The World of Project Launches

Let the odyssey begin!Over the last 10 years, I have embarked on every new project as if it were an odyssey. As a designer, I am very involved in the first phases of new projects, when we’re sailing blind in uncharted waters.Any new bespoke software or Web site development project presents its share of challenges:

Let the odyssey begin!

Over the last 10 years, I have embarked on every new project as if it were an odyssey. As a designer, I am very involved in the first phases of new projects, when we’re sailing blind in uncharted waters.

Any new bespoke software or Web site development project presents its share of challenges:

  • Tight budget,
  • Tight deadline,
  • Vague specifications,
  • Unclear user or client needs,
  • Turnover in the development team,
  • Requests for obscure technologies.

Happily, the perfect storm of challenges is rather rare!

Over the years, thanks to countless Agile post-mortems and with the help of my team, I have assembled a set of instruments to help us safely steer new projects to success. I hope you will find them useful!

Client Questionnaire

The first tool I developed was a client questionnaire. This is key to any new project as it opens the channels of communication and allows you to gain a better understanding of your client’s goals.

Here are some sample questions, which are adapted on a project-per-project basis:

  • Why do you want a new application?
  • What will happen if you don’t get a new application?
  • Which problems are you hoping to solve for your clients?
  • Etc.

The goal of the questionnaire is to get to the true motives and underlying business objectives of the client. Do they want to increase sales? Cut data entry and processing times? Reduce errors?

In order to measure success, you first have to understand your client’s business objectives and be able to quantify them so you’ll know when they’ve been reached. These objectives should be measurable, realistic and have a target date.

Clear objectives allow your team and the client to follow a clear direction during development, establish priorities and monitor progress. 

User Interviews

User needs are important too. While administering the client questionnaire, you should also be running user interviews in order to establish “personas”, or types of profiles.

Data produced by services like Google Analytics also enable you to become better acquainted with important aspects of users’ technology use, for example how they access the existing system or site, how much time they spend on each page, or what browsers they use. This data can also help you define a project’s objectives.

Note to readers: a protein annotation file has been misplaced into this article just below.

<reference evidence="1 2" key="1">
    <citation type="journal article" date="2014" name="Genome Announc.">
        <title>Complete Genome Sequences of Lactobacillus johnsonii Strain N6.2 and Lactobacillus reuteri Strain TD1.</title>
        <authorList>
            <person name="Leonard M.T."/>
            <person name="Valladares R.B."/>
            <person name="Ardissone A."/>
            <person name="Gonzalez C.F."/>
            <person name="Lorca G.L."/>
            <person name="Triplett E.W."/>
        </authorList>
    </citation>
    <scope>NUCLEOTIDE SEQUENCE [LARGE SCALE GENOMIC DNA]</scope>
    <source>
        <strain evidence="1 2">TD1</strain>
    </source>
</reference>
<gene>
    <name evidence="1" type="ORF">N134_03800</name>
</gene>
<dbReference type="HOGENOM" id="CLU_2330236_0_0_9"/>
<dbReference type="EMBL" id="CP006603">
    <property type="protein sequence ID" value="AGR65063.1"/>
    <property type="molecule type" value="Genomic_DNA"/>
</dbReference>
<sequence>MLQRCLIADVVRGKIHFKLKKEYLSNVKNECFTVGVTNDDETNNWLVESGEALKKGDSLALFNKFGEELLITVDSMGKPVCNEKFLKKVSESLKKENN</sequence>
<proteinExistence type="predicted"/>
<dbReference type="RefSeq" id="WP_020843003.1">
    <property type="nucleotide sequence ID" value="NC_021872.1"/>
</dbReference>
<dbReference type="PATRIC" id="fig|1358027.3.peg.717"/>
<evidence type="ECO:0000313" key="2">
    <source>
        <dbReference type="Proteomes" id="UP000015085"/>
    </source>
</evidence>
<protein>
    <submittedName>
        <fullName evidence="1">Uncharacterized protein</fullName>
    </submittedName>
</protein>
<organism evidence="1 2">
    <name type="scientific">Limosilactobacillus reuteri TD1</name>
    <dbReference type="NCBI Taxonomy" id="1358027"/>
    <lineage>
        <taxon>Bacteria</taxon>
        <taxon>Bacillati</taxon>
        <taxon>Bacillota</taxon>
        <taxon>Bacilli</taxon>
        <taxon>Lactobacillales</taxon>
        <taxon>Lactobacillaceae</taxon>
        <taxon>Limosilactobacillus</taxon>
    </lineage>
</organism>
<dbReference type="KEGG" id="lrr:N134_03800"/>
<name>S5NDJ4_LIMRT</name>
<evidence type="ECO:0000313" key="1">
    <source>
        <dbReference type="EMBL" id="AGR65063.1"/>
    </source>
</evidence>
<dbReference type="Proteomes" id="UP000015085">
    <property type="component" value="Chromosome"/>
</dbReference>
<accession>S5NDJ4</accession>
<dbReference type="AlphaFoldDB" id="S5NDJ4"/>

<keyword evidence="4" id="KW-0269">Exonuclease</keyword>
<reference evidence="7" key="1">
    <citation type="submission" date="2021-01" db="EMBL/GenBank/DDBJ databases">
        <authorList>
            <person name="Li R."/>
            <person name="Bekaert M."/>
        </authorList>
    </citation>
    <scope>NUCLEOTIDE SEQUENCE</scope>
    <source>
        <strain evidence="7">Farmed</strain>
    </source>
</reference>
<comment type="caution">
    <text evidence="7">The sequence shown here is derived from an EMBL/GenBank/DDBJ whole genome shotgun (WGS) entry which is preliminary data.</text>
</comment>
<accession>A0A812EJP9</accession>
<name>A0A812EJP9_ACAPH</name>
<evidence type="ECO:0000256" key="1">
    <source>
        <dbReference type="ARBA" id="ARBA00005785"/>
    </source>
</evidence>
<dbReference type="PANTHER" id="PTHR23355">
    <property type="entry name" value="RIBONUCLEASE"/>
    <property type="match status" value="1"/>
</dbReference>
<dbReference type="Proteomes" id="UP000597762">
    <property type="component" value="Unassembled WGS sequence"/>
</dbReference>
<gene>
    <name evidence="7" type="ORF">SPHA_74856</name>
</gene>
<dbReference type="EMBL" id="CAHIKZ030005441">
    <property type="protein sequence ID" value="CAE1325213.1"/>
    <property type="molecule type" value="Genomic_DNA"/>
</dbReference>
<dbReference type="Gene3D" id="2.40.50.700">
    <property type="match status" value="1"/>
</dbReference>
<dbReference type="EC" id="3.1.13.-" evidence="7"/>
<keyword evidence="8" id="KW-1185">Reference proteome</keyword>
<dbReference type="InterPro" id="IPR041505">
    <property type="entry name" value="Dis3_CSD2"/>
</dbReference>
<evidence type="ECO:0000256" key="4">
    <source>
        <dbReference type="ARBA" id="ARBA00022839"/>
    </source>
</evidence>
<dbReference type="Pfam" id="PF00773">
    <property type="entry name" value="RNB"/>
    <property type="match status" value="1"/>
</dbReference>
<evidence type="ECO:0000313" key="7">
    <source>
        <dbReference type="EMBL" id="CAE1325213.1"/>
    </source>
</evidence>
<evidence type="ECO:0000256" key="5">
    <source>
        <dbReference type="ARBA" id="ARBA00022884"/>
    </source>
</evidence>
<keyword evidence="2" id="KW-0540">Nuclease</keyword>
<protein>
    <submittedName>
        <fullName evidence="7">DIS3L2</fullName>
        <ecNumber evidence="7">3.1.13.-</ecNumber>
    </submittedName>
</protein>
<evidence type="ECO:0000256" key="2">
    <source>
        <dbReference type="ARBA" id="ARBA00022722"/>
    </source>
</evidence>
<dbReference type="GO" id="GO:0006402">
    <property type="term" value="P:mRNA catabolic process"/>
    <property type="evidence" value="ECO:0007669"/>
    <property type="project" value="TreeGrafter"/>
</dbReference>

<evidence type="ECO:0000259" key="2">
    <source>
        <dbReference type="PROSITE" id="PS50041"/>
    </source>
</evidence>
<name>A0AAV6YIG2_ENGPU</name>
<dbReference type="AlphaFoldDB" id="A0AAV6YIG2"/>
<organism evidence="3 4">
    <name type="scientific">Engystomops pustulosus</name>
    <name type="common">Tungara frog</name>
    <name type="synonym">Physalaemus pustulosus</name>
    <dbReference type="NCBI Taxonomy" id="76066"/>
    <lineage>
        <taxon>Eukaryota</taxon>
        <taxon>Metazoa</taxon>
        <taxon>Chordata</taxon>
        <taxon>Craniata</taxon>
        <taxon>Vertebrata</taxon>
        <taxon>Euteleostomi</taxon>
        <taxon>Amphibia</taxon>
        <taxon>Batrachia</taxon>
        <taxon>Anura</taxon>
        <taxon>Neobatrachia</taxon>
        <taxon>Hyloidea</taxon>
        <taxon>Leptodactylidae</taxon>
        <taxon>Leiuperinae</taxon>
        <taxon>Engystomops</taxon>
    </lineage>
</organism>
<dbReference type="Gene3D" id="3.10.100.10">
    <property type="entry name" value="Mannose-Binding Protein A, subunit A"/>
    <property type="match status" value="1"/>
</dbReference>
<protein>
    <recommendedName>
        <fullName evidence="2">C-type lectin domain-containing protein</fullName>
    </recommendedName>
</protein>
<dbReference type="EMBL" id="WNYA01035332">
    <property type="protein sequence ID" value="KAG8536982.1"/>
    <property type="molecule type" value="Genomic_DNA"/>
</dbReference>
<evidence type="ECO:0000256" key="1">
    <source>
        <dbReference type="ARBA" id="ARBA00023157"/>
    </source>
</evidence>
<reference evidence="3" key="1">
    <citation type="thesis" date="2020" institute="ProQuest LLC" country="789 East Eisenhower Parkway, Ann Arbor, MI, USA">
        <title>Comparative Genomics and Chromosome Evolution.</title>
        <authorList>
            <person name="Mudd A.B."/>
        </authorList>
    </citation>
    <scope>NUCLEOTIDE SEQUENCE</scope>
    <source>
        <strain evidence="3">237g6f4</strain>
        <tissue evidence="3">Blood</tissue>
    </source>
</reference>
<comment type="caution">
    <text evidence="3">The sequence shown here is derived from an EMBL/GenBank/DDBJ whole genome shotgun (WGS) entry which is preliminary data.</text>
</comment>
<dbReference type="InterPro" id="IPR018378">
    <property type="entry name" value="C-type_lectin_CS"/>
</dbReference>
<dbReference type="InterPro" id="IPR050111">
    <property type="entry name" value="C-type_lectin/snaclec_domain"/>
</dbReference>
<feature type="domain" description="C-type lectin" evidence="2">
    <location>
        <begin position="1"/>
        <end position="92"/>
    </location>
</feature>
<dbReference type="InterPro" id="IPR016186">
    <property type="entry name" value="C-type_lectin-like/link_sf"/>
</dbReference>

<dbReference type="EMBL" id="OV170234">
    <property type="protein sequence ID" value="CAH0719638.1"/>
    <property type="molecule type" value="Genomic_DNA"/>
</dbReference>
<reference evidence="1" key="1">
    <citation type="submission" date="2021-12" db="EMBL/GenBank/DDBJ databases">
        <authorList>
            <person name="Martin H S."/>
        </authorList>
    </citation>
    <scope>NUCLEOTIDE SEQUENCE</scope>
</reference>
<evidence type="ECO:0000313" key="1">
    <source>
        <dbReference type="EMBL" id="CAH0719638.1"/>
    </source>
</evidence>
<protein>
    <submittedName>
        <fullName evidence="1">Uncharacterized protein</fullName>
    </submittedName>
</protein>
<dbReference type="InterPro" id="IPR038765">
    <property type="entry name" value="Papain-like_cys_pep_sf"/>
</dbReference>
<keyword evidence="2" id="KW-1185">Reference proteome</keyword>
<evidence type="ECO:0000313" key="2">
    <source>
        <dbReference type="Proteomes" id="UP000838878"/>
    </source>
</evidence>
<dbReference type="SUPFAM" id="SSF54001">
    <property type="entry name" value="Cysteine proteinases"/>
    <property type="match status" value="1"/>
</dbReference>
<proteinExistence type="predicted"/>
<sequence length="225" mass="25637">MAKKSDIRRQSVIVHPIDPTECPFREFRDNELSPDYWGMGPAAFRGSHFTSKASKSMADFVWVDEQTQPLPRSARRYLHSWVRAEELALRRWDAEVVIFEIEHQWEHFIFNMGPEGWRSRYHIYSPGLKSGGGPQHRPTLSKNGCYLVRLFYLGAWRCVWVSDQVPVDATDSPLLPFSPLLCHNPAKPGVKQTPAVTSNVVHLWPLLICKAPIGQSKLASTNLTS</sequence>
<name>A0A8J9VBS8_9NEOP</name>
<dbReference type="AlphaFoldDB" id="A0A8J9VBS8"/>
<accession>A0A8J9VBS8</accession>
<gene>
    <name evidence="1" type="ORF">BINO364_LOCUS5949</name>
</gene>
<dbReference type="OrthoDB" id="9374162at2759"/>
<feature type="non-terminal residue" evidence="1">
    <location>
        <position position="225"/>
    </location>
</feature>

The questions to ask users can vary widely depending on project context. The golden rule of a good user interview is to listen more than you talk, and to ask open-ended questions to encourage respondents to talk freely. You can start with general questions to identify irritants and define motives, then validate more specific aspects of the project, depending on the client’s business objectives.

The goal of these questions is to create one or two project “personas”. You have to put a face on the end-user in order to avoid developing just for the client’s or designer’s needs. Interfaces must follow the users’ needs and patterns of use.

The following user needs should be defined:

  • What are their motives?
  • What are they frustrated by?
  • What are their objectives?

Meeting

A team meeting should launch any project, yet it is too often skipped due to time or money constraints. The whole team should gather at the beginning of any new project to share the vision, and to question set ideas, identify potential risks and uncertainties, and define client and user objectives. 

And don’t be afraid to involve the client in the launch meeting. Indeed, development teams often emerge from these meetings with more questions than answers, but when the client is present, they can quickly set you on the right course. And since they helped develop the vision, they are more likely to be on-board for the rest of the project. Finally, it will be easier to explain development decisions to them.

Besides information sharing, co-launching a project makes for a stronger, more engaged team. It’s so much more motivating for everyone involved than to be left out in the cold!

Visibility

And finally, here is an example of a project launch table. The objective of the table is to display every aspect of the project in summarized form, in a way that is easy to update from one meeting to the next.

So, what are your “musts” when embarking on a project? Do you have other tools or best practices that help you stay on course?

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This entry was posted in Method and best practices
by Martine Brouillard.
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